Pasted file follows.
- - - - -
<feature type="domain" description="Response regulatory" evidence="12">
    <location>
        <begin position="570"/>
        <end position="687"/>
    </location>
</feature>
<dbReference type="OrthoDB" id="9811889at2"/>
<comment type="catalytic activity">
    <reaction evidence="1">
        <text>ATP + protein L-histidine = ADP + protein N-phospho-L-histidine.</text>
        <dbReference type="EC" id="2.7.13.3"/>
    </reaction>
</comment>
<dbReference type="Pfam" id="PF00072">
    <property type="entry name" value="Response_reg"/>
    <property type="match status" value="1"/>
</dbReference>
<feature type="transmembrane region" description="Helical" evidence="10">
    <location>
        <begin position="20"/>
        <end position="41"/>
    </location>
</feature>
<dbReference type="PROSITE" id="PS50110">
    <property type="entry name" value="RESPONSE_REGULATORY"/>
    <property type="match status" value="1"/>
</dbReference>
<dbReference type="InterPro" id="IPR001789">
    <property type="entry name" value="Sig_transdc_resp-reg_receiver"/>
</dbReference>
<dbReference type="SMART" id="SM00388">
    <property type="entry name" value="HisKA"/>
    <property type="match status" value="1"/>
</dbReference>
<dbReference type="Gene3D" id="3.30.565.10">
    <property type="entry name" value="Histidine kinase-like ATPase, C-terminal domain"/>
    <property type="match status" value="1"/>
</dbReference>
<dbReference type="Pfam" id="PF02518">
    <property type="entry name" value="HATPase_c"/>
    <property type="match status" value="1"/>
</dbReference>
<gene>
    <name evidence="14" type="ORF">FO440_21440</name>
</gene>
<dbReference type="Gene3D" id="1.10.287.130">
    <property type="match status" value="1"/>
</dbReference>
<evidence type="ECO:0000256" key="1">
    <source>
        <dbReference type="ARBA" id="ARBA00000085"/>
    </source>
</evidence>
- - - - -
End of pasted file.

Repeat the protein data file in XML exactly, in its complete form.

<feature type="domain" description="Response regulatory" evidence="12">
    <location>
        <begin position="570"/>
        <end position="687"/>
    </location>
</feature>
<dbReference type="OrthoDB" id="9811889at2"/>
<comment type="catalytic activity">
    <reaction evidence="1">
        <text>ATP + protein L-histidine = ADP + protein N-phospho-L-histidine.</text>
        <dbReference type="EC" id="2.7.13.3"/>
    </reaction>
</comment>
<dbReference type="Pfam" id="PF00072">
    <property type="entry name" value="Response_reg"/>
    <property type="match status" value="1"/>
</dbReference>
<feature type="transmembrane region" description="Helical" evidence="10">
    <location>
        <begin position="20"/>
        <end position="41"/>
    </location>
</feature>
<dbReference type="PROSITE" id="PS50110">
    <property type="entry name" value="RESPONSE_REGULATORY"/>
    <property type="match status" value="1"/>
</dbReference>
<dbReference type="InterPro" id="IPR001789">
    <property type="entry name" value="Sig_transdc_resp-reg_receiver"/>
</dbReference>
<dbReference type="SMART" id="SM00388">
    <property type="entry name" value="HisKA"/>
    <property type="match status" value="1"/>
</dbReference>
<dbReference type="Gene3D" id="3.30.565.10">
    <property type="entry name" value="Histidine kinase-like ATPase, C-terminal domain"/>
    <property type="match status" value="1"/>
</dbReference>
<dbReference type="Pfam" id="PF02518">
    <property type="entry name" value="HATPase_c"/>
    <property type="match status" value="1"/>
</dbReference>
<gene>
    <name evidence="14" type="ORF">FO440_21440</name>
</gene>
<dbReference type="Gene3D" id="1.10.287.130">
    <property type="match status" value="1"/>
</dbReference>
<evidence type="ECO:0000256" key="1">
    <source>
        <dbReference type="ARBA" id="ARBA00000085"/>
    </source>
</evidence>